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Sequence alignment is widely used in molecular biology. Despite its age, the challenge is still not fully resolved: no method can suit all tasks, new approaches are needed for the evolving questions and even traditional methods can still be improved. Although many alignment tasks are related, some are based on incompatible principles and their need for distinct tools is not always understood. Evolutionary sequence alignment, the focus of the AMESA project, is a pre-requisite for all comparative analyses and needed e.g. in agricultural and medical research.

AMESA aimed at developing new methods for evolutionary and comparative sequence analysis using a novel approach of modelling data and considering evolutionary information. These methods targeted two current trends in sequence analysis, the increasing size of datasets and the specific properties of data produced on next-generation sequencing (NGS) platforms, from several different angles. The main outcomes of the project are two analysis tools: PAGAN (Löytynoja et al., 2012), a multiple sequence alignment program for phylogeny-aware de novo alignment and alignment extension; and Wasabi (Veidenberg et al., 2016), a graphical environment for evolutionary sequence analysis and data sharing. Of these, PAGAN is ultimately meant to replace my earlier method PRANK (Löytynoja & Goldman, 2005, 2008) as the method of choice for evolutionary analyses. Wasabi, on the other hand, is an easy-to-use graphical interface to PAGAN and other analysis methods, and provides an intuitive environment for sequence analysis tasks and data sharing.

PAGAN represents algorithmic development and forms the foundation of alignment work in my research group. We have so far developed two analysis programs built on top of PAGAN: Seance (Medlar et al., 2014) for reference ­based phylogenetic analysis of marker gene data such 18S rRNA; and Glutton (Medlar et al., submitted) for processing and multiple sequence alignment of transcriptome data from non-model organisms. We continue working on PAGAN and will e.g. extend it for the alignment of fragmented genomic data produced by de novo assembly programs.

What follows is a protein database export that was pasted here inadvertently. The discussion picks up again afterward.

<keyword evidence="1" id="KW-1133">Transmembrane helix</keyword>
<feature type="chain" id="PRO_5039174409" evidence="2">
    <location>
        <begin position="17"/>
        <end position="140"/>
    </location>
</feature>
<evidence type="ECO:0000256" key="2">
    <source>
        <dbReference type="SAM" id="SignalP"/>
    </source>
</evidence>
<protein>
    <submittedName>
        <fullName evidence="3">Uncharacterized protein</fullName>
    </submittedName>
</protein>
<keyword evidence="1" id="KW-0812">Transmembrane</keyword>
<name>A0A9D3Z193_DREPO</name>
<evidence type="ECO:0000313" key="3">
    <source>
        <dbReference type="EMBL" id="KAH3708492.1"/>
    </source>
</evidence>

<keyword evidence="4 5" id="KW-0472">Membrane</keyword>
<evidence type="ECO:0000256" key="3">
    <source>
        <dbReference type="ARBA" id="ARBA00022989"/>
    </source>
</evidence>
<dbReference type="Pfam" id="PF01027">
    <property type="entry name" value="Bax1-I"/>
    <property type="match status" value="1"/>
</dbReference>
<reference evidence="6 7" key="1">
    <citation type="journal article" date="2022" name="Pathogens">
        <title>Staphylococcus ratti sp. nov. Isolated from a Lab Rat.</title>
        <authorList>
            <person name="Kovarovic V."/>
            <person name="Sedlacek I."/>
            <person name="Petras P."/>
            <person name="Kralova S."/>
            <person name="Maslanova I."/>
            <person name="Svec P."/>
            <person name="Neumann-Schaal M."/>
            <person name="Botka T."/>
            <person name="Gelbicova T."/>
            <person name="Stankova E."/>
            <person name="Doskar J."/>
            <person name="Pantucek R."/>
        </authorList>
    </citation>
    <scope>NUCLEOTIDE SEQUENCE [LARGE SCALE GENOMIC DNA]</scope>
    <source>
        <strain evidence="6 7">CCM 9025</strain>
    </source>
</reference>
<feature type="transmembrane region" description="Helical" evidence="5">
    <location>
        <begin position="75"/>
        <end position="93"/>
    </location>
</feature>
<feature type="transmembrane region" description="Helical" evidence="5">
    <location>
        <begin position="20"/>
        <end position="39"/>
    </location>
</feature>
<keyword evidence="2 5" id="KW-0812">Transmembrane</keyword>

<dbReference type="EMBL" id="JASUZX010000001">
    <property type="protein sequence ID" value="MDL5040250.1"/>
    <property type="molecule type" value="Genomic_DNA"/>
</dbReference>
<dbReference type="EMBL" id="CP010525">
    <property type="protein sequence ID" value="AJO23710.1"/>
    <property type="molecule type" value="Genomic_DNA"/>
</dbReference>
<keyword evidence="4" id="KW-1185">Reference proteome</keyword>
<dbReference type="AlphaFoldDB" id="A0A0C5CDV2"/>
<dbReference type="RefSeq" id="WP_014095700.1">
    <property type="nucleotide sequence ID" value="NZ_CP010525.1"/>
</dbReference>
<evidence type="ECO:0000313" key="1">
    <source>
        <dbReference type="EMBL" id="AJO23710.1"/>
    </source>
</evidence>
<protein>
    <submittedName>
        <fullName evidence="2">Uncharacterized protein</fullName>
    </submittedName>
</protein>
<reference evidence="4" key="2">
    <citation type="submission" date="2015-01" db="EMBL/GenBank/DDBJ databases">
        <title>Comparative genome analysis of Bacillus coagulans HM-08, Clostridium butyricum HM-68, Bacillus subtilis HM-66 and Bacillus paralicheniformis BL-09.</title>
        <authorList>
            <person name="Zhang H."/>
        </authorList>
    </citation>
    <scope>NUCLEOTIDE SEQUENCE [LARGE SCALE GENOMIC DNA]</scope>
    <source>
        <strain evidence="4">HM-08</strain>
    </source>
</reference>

While algorithmic development is highly valuable, the impact of Wasabi is more visible. Wasabi originally started as an interface to alignment program PRANK and PAGAN, but we soon realised that its network transparency and abilities in data visualisation can be exploited in other contexts. Being a cloud-based app built on common web-standards, Wasabi can be accessed from any web-connected device that has a modern web browser, including smartphones and tablets. As a centralised service, Wasabi inherently supports data sharing and collaboration. Finally, Wasabi is designed such that it helps to generate reproducible results and can easily be extended with additional analysis tools. We continue working on Wasabi and plan to extend the current analysis platform into a generic environment for sequence analysis, data visualisation and sharing.

Wasabi can be found at All other software and the details of the AMESA project are available via